For Parents

For Parents: How to Find a Good Studio After Moving to a New State

Getty Images

Q: My family is moving to a new area in a different state, and we won't know anyone there. How can I find a good studio for my serious dancer?

A: As always, your first step should be to ask your dancer's current studio owner or teachers for any leads. But what if that's a dead end? I checked with tap teacher April Cook, a Broadway Dance Center faculty member who frequently guest-teaches at countless studios across the country and serves as a judge for several major conventions/competitions. In short, she sees the insides of many studios nationwide. Here's her advice for finding top-notch training.

1. Make sure the facility is safe. "Take a tour and check that there are sprung wood floors and marley where appropriate," Cook says. "If there are tumbling classes, you should see mats and pads and equipment for that. If that's not up to par, you don't want your kids to be there."

2. Check out the studio's website and look for a mission statement. Does it align with your dancer's goals? If she has her sights on a performance career, for instance, make sure the studio offers lots of performance opportunities. "That doesn't necessarily mean competitions," says Cook. "Those opportunities could also be recitals, community events or even parades."

3. Read through the teachers' bios on the website and look for a studio showcasing a wide range of teacher experiences. "It's nice to see some teachers who have college degrees and some with backgrounds in performance," says Cook. "You want a mix." A studio's alumni list can also be a great way to see if the studio offers quality training.

4. The best studios offer supplemental training, says Cook. "Look for those that encourage students to attend conventions or workshops outside of the studio—and those that bring in guest instructors. This gives students variety and helps prepare them best for their future."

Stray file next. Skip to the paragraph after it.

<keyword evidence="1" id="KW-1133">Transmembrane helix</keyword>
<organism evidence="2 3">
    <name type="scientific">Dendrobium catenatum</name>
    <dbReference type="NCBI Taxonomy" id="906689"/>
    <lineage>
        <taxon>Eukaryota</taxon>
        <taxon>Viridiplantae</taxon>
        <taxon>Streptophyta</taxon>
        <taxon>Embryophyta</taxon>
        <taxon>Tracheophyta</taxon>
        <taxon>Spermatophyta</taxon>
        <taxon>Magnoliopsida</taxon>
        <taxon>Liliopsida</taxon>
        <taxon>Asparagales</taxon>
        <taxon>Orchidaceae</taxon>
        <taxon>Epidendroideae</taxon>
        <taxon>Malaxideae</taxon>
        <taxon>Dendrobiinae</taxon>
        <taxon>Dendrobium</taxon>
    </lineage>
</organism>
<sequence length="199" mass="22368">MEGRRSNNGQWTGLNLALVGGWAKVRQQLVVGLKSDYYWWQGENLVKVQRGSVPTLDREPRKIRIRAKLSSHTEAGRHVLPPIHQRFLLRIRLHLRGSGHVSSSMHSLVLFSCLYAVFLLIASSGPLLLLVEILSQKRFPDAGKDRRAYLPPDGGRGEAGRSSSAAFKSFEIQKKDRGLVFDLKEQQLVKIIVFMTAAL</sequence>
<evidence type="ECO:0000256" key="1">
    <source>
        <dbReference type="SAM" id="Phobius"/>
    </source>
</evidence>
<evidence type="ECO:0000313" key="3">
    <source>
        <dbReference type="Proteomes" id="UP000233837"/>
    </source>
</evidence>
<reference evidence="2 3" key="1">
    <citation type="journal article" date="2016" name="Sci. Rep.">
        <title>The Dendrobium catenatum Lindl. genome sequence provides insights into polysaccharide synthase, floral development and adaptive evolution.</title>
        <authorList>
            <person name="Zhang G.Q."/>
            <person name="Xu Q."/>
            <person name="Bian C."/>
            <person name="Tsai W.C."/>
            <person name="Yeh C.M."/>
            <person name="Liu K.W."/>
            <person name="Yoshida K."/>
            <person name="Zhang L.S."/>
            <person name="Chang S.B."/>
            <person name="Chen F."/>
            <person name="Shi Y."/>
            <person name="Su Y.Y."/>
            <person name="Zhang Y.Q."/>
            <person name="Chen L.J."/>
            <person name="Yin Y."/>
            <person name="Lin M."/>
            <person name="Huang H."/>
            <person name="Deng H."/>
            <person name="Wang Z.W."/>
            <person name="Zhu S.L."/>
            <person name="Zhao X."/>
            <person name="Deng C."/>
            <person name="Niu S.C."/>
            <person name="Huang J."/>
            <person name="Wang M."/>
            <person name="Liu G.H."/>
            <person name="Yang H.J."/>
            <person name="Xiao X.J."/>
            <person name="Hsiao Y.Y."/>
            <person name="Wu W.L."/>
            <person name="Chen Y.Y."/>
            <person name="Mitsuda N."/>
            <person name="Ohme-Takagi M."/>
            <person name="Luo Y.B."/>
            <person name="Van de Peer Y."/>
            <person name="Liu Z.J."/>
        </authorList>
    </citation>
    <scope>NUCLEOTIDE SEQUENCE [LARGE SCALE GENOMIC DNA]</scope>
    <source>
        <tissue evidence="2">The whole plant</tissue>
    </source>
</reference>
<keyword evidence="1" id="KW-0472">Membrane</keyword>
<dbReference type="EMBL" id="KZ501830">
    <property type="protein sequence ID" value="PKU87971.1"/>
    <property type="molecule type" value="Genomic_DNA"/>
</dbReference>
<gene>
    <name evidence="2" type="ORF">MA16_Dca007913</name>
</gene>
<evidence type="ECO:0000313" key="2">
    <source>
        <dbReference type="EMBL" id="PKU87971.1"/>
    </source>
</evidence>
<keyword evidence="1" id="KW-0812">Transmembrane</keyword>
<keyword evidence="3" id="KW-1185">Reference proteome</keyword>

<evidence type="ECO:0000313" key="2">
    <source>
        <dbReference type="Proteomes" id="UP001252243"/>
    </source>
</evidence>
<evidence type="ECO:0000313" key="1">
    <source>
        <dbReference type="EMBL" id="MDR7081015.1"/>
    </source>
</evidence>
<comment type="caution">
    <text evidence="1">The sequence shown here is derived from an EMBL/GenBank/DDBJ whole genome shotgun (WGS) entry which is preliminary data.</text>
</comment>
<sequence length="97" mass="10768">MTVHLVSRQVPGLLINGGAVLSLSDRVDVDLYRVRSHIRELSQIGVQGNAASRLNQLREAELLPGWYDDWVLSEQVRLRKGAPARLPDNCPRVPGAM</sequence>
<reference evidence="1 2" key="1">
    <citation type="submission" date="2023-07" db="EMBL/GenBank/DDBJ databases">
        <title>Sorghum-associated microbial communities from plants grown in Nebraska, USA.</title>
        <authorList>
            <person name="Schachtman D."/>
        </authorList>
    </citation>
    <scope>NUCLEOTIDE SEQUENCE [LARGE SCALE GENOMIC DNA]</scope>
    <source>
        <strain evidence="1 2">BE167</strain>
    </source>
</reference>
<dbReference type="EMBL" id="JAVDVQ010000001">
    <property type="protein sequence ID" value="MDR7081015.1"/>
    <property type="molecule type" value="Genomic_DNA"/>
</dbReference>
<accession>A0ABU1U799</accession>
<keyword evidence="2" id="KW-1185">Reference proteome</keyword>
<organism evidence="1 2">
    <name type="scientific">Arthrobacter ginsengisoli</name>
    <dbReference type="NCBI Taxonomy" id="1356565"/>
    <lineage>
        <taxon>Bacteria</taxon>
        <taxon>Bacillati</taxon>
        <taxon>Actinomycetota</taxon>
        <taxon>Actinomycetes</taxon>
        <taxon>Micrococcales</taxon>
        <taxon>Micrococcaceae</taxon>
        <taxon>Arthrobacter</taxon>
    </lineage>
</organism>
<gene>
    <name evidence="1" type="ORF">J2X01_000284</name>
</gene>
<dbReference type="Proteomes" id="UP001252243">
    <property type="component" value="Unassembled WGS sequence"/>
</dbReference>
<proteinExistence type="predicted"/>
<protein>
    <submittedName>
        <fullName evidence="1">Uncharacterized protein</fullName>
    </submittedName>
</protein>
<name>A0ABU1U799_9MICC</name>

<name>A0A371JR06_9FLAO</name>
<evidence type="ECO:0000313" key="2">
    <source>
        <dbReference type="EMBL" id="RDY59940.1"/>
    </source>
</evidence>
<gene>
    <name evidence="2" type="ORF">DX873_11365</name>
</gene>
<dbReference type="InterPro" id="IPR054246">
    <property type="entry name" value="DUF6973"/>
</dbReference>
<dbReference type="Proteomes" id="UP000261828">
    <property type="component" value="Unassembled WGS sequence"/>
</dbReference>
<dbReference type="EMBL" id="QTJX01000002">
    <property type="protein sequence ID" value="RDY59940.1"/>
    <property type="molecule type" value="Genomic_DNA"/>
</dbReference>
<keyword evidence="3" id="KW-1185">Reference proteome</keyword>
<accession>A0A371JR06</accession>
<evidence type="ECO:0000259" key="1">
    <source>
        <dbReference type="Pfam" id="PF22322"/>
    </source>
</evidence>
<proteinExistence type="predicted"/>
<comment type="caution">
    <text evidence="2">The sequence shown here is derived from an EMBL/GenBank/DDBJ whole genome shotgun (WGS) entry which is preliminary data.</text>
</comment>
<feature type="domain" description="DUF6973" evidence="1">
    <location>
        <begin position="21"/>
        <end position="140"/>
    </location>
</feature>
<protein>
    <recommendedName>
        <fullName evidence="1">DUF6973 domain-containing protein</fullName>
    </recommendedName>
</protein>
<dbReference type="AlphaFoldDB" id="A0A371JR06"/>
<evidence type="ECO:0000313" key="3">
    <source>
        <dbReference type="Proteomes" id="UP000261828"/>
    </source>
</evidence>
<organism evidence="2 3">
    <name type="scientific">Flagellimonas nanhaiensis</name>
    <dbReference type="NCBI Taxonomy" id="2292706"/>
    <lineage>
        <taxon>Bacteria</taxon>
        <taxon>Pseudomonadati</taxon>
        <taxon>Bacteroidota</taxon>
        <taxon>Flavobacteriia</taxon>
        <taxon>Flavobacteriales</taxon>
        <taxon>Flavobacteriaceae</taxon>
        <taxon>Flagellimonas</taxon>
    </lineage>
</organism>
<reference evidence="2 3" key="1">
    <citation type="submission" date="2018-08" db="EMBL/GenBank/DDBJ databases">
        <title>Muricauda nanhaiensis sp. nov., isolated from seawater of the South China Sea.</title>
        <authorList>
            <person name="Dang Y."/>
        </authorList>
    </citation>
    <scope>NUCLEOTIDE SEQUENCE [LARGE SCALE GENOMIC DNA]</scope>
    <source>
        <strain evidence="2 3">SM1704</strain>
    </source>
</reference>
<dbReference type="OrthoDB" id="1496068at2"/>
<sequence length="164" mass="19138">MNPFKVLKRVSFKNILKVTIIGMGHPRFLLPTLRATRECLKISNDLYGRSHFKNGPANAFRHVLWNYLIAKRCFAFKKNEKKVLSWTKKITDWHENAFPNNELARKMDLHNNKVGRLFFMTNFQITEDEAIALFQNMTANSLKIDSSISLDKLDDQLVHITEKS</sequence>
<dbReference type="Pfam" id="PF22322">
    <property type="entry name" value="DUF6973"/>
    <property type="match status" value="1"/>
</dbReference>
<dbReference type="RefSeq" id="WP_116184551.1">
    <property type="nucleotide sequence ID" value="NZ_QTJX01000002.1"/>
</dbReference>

5. Ask if there are prerequisites to taking various classes. "For example, does the studio require a dancer to have two ballet classes under her belt before enrolling in contemporary?" There's a misconception that studios set these rules to bring in more money per student, but "policies like these actually have the students' best interests at heart, because they ensure technique is in place, preventing potential injury," Cook says.

Courtesy Meg Brooker

As the presidential election approaches, it's a particularly meaningful time to remember that we are celebrating the centennial of the 19th Amendment, when women earned the right to vote after a decades-long battle.

Movement was more than a metaphor for the fight for women's suffrage—dancers played a real role, most notably Florence Fleming Noyes, who performed her riveting solo Dance of Freedom in 1914 to embody the struggle for women's rights.

This fall, Middle Tennessee State University director of dance Meg Brooker is reconstructing Dance of Freedom on 11 of her students. A Noyes Rhythm teacher and an Isadora Duncan scholar, Brooker is passionate about bringing historic dance practices into a contemporary context.

Keep reading... Show less
Teaching Tips
Justin Boccitto teaches a hybrid class. Photo courtesy Boccitto

Just as teachers were getting comfortable with teaching virtual classes, many studios are adding an extra challenge into the mix: in-person students learning alongside virtual students. Such hybrid classes are meant to keep class sizes down and to give students options to take class however they're comfortable.

But dividing your attention between virtual students and masked and socially distant in-person students—and giving them each a class that meets their needs—is no easy feat.

Dance Teacher asked four teachers what they've learned so far.

Keep reading... Show less
Teachers Trending
All photos by Ryan Heffington

"Annnnnnnd—we're back!"

Ryan Heffington is kneeling in front of his iPhone, looking directly into the camera, smiling behind his bushy mustache. He's in his house in the desert near Joshua Tree, California, phone propped on the floor so it stays steady, his bright shorty shorts, tank top and multiple necklaces in full view. Music is already playing—imagine you're at a club—and soon he's swaying and bouncing from side to side, the beat infusing his bones.

Keep reading... Show less

Get Dance Business Weekly in your inbox

Sign Up Used in accordance with our Privacy Policy.